Every time I preach a sermon, the substance of which I had given to the men in the sermon seminar, I realize how much more difficult it is to speak from the pulpit than to teach in class. The more important the idea expounded, the greater the difference in the amount of care that has to be given to the development and illustration of it.
When I had distributed to the men at the sermon seminar the outline on How to Seek God, I was sure that I could give a repeat performance of it from the S.A.J. pulpit on Rosh Hashanah, without giving it any more thought.
When the time came for preaching it approached, and I looked over the notes, I realized that, while it succeeded in driving home the thought that we must look to those traits in man which are reflected in the divine attributes of Avinu Malkeynu, Moshiyenu [Heb. Our father our King, our savior ] to give us a sense of the reality of God, and that those traits are still only inchoate and that God is therefore to be sought in the future of man, I had not indicated how we can recognize godhood or divinity when we so experience it.
The need for answering that question led me to discover again, but this time with greater clarity than ever, that the moment we transcend our own egos and identify ourselves with one other person we are on the way toward God. God is thus the reality experienced as we-consciousness, in the same way as the self or soul is the reality experienced as I- or self-consciousness.
But, and this is the most important fact to reckon with, just as the true self or soul is rarely identified or experienced, because of our tendency to treat some particular drives or impulses and their satisfaction as constituting our true self or soul, so we mistakenly regard as the experience of godhood any one of the many self-identifications with others, with family, friends, city, state, nation or class, stopping short, far from the limits of mankind as a whole. All these experiences are valuable as on the way to God, but misleading and a source of evil, when considered as the reality of God. That is fundamentally the implication of the unity of God as proclaimed in our Shema.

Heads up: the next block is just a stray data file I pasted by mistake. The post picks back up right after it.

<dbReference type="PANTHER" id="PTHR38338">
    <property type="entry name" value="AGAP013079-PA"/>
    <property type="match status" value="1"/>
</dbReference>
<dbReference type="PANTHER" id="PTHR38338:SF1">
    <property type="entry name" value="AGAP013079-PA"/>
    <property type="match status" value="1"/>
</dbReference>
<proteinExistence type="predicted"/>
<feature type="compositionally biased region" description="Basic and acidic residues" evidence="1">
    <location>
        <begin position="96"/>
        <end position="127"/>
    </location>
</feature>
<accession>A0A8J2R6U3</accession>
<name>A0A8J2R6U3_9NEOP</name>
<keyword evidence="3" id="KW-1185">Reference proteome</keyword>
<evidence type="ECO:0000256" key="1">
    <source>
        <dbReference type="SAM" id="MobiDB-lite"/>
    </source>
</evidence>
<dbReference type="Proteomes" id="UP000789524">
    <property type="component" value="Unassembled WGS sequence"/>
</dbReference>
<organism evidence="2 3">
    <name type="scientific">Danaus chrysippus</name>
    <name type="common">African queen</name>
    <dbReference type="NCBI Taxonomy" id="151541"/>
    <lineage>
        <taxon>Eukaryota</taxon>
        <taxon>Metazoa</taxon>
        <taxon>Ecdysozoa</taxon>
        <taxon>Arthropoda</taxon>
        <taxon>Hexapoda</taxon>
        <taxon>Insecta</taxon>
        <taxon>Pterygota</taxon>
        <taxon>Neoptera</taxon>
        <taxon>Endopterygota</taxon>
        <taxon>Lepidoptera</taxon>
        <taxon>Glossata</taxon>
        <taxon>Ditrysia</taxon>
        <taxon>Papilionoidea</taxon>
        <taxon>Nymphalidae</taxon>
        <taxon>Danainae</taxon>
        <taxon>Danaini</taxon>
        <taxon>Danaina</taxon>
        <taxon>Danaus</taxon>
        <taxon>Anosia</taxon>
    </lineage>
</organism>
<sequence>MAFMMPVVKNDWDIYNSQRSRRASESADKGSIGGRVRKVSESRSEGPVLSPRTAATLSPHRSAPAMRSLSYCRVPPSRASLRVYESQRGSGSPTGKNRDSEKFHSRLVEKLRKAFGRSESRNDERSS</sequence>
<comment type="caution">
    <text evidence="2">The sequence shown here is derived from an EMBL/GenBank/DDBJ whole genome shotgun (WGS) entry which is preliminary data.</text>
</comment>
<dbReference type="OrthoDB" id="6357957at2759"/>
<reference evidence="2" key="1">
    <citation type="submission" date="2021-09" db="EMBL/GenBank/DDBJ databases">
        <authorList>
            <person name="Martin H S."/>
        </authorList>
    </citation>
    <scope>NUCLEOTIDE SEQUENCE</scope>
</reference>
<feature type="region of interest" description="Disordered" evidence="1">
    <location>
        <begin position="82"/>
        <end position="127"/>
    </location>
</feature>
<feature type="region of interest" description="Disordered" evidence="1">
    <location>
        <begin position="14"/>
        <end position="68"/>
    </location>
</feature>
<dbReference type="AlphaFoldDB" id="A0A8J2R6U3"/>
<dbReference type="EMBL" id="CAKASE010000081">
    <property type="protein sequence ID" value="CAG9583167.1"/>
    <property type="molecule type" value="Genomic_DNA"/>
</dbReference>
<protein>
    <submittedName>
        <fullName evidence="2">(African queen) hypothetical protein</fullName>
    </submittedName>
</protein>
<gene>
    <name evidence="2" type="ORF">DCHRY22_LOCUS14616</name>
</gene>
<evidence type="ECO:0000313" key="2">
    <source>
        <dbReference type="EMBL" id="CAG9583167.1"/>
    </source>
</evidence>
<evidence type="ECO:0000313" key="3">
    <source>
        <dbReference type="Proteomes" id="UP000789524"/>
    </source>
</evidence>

Kaplan was tireless in helping his students even after they became rabbis. Every summer he conducted sermon seminars for Conservative rabbis in order to help them with their High Holiday preaching. He would give them ideas which they discussed together.
Here we see Kaplan being like the rest of us in thinking he can take his notes from the seminars after the passage of a month and simply use them to deliver a Rosh Ha-shannah sermon he had worked on before. Perhaps more importantly , he shares with us a thought from the sermon, that the connections we make with the other are the route to the divine. This thought is much more familiar from Buber or Levinas than from Kaplan but here it is simply and powerfully stated. Kaplan goes beyond the identification with the other and cautions us to remember that such identification is only the beginning of our search for the divine.
We might also note the last paragraph where Kaplan implores us to continue our search for the divine beyond the highest ethical ideals we hold.